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Category Archives: Justice

A Clashing of Powers, A Parable About Two Sons and A Vineyard

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Here’s this coming Sunday’s lectionary gospel text along with thoughts it inspired.   Maybe, just maybe, there’s a community of faith out there somewhere that would appreciate hearing a message based on my preliminary  impressions.  My inner cynic tells me it’s doubtful such a place exists; another small voice tells me to hang in there and have faith.  We’ll see.

Matthew 21:23–32 (NRSV)

(Mk 11:27–33; Lk 20:1–8)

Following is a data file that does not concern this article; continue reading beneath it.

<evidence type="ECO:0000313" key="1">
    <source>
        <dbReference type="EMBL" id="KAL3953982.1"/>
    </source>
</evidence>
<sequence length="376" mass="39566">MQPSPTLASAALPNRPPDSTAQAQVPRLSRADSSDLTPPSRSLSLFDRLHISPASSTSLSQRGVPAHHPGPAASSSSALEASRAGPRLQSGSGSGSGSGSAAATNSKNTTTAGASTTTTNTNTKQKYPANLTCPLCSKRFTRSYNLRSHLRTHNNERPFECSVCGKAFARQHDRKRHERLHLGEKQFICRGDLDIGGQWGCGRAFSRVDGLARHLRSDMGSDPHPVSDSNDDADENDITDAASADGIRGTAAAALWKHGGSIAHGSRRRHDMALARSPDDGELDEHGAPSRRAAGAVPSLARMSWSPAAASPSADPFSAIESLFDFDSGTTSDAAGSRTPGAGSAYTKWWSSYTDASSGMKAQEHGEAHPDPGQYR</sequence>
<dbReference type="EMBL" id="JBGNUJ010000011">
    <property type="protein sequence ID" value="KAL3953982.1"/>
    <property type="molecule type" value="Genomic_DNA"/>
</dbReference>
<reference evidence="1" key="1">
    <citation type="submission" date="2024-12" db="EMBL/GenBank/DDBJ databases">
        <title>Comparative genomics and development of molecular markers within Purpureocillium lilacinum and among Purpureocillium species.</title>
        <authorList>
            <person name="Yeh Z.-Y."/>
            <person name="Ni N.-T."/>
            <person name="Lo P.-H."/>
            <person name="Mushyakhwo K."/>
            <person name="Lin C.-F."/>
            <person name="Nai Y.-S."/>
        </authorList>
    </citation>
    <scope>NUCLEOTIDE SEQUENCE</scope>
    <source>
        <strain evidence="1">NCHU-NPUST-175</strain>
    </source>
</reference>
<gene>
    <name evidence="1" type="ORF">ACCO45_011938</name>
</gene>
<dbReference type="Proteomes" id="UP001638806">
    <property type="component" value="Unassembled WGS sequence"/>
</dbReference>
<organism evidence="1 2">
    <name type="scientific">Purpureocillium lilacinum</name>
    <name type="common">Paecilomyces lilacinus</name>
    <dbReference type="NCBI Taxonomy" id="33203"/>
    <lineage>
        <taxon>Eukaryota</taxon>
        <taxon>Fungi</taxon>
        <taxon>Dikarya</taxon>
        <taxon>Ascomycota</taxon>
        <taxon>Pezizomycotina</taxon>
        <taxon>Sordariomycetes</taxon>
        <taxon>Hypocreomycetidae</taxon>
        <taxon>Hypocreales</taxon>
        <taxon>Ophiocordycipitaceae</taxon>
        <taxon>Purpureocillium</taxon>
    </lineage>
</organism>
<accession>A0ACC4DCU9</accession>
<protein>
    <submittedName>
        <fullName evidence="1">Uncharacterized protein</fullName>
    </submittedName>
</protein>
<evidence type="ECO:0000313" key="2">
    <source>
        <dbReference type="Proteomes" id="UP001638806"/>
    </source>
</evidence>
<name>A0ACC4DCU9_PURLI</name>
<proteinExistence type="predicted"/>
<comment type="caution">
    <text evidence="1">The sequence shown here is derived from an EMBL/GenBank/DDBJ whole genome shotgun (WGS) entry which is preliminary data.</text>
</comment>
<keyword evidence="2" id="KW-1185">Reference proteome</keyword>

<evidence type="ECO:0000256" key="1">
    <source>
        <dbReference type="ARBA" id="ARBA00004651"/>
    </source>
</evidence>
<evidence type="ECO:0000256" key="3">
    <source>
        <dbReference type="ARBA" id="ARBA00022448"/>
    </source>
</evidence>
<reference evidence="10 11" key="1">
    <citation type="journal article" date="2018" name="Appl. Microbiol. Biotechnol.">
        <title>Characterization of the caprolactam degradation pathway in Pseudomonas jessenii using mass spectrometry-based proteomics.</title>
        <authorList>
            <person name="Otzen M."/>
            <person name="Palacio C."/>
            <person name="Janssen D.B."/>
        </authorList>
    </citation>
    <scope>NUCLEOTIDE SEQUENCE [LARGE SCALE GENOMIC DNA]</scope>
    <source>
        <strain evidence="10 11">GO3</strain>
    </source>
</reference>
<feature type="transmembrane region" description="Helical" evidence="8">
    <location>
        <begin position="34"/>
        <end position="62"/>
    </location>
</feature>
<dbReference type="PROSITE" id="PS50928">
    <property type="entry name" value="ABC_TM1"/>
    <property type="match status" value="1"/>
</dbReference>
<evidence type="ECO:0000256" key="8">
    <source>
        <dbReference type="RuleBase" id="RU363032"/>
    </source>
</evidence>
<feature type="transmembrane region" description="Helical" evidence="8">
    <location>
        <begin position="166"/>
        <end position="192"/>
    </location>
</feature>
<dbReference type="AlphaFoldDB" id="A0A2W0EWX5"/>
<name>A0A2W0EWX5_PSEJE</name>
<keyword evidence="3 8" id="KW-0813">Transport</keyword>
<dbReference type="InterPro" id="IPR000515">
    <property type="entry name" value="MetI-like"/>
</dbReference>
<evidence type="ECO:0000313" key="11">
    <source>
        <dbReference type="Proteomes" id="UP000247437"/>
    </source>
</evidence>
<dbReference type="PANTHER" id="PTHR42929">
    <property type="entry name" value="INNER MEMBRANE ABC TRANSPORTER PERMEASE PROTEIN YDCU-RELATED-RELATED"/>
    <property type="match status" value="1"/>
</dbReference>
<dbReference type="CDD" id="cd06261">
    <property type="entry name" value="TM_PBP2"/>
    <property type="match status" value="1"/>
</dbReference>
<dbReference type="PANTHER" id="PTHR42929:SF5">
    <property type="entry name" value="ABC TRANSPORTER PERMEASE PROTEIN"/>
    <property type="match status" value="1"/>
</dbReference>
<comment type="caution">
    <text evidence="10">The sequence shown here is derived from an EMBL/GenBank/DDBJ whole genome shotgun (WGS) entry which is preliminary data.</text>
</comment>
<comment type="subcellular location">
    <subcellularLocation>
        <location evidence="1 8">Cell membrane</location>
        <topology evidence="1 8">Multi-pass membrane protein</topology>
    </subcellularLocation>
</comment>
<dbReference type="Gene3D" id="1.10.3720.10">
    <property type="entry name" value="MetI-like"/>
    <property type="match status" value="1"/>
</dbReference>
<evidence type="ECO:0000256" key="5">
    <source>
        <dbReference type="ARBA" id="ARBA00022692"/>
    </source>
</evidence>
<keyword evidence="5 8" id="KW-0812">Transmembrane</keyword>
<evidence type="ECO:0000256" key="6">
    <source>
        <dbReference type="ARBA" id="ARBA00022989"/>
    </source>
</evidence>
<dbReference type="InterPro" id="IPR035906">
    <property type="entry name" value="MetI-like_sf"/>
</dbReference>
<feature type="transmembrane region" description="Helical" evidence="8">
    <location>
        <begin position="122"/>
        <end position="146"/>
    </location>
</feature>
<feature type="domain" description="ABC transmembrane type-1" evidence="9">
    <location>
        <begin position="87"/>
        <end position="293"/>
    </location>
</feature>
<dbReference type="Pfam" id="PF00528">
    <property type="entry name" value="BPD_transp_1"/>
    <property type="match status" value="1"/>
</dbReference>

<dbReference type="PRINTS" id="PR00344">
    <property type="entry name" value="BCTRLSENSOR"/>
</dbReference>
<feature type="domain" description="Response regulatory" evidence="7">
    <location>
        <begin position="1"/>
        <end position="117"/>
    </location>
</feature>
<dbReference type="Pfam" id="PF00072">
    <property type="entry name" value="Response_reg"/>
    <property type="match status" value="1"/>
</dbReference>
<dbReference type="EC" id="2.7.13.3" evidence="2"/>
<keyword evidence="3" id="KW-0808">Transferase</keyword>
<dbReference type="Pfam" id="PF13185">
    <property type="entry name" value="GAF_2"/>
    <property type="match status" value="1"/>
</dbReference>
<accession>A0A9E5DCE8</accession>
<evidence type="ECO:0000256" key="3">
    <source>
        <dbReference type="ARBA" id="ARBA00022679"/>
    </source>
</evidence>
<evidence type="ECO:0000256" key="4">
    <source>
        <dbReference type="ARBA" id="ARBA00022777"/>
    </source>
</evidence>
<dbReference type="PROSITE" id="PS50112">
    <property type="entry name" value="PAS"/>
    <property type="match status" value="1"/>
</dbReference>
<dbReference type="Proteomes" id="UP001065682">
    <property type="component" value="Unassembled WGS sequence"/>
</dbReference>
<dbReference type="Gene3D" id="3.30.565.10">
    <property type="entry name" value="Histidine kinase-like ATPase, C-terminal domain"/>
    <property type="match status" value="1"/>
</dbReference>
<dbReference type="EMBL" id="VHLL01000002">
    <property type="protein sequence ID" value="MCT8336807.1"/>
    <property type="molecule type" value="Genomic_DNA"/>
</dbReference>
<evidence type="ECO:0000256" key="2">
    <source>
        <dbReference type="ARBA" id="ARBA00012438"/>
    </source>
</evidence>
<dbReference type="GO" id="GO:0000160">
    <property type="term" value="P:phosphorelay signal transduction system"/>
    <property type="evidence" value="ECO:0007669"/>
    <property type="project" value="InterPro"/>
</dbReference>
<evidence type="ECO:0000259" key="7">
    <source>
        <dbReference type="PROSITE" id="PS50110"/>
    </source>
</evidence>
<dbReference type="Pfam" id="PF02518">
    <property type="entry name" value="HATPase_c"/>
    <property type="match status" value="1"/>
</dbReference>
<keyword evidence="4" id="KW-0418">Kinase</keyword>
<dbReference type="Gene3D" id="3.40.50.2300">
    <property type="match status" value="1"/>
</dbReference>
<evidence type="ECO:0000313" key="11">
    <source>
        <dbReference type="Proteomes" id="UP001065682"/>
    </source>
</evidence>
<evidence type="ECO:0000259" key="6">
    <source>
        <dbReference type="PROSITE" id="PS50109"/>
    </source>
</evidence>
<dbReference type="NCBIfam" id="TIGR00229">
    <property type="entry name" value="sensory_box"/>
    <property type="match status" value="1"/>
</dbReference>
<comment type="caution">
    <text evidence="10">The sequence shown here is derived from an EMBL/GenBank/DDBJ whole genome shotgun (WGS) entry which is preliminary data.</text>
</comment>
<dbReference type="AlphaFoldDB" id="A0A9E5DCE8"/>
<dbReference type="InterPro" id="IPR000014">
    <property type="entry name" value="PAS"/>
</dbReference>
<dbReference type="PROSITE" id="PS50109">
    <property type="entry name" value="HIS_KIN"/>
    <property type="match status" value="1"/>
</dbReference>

23 When he entered the temple, the chief priests and the elders of the people came to him as he was teaching, and said, “By what authority are you doing these things, and who gave you this authority?” 24 Jesus said to them, “I will also ask you one question; if you tell me the answer, then I will also tell you by what authority I do these things. 25 Did the baptism of John come from heaven, or was it of human origin?” And they argued with one another, “If we say, ‘From heaven,’ he will say to us, ‘Why then did you not believe him?’ 26 But if we say, ‘Of human origin,’ we are afraid of the crowd; for all regard John as a prophet.” 27 So they answered Jesus, “We do not know.” And he said to them, “Neither will I tell you by what authority I am doing these things.